At step 340, the remote position data detected during time interval "n-1" is read and provided from the interface unit to the game console for use in the generation being run at time interval "n". Also, as is clear from the foregoing, the local position data, which was priorly read from joystick 114 and stored in the memory of the game console in the time interval "n-1", is also read from the game console memory for use in the generation at time interval "n". Hence the game software has as inputs in time interval "n" both the local and the remote position data from the immediately prior time interval "n-1". Accordingly, the generation may be run (step 340).

Also while the game generation is being run at the above step 340, and as alluded to earlier, position data may be received (step 350) from the other (remote) system. The received position data is referred to as the remote position data. Thus during time interval "n", remote position data is being received for use in the (next) generation to be run during time interval "n+1".

As thus far described, the process shown in FIG. 3 relates to the communication of position data between interface 210 and interface 220. Local position data detected at time interval "n" is provided during time interval "n" to both the local system and the remote system for use in the next generation to be run at time interval "n+1" as, respectively, the local position data of the local system and as the remote position data of the remote system. Further, while the communication of position data between the two systems is occurring during time interval "n", both games may concurrently be running the current generation, which current generation uses the local and remote position data from time interval "n-1". Advantageously, this process avoids the games from being idle and avoids the waiting for position data from the respective remote system and hence mitigates the cited delay problem.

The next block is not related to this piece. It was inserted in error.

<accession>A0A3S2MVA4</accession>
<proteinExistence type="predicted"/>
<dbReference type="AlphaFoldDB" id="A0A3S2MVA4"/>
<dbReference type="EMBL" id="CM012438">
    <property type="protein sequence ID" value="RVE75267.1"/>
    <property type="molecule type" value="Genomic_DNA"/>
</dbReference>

According to a second aspect of the principles of my invention, an arrangement is included to detect errors. Referring also to FIG. 4, there is illustrated a nine-bit position data word which is of a format that can be used in my illustrative embodiment to detect errors. Assume a 2-tuple such as the two words, word 510 and word 520. Word 510 comprises a start bit, five bits of position data, two bits for a frame count, and a stop bit. (A use of the frame count will be made clear hereinafter.) Word 520 comprises a start bit, logically complemented five bits of position data, logically complemented two bits for a frame count, and a stop bit. As an aside, the logically complemented bits of the position data and the frame count form the one's complement representation of those bits. Continuing, in my illustrative embodiment, when position data is communicated between the two systems over the telephone line, it is now assumed that a 2-tuple including two serially communicated position words is communicated. As an aside, special error detection codes could be used in an alternative embodiment. However such codes may not offer significant advantage over the 100 percent redundancy obtained in the communication of two words. Continuing and as illustrated in word 510, five bits of position data are transmitted followed by a two bit frame count. Word 520, which is the complement of word 510, is transmitted directly after word 510. The receiving interface microcomputer, e.g. microcomputer 213 (or its counterpart in interface unit 220), may be adapted through step 360 to check for errors by incrementing the contents of one of the words and adding the result to the contents of the other word. As an aside, adding one to a one's complement representation forms the two's complement of the representation. Continuing, if the additive sum is zero, no error is assumed. (The two's complement of a number when added to the number should produce a zero sum.) If the additive sum is non-zero, an error is assumed. Thereby, an arrangement is included to detect errors.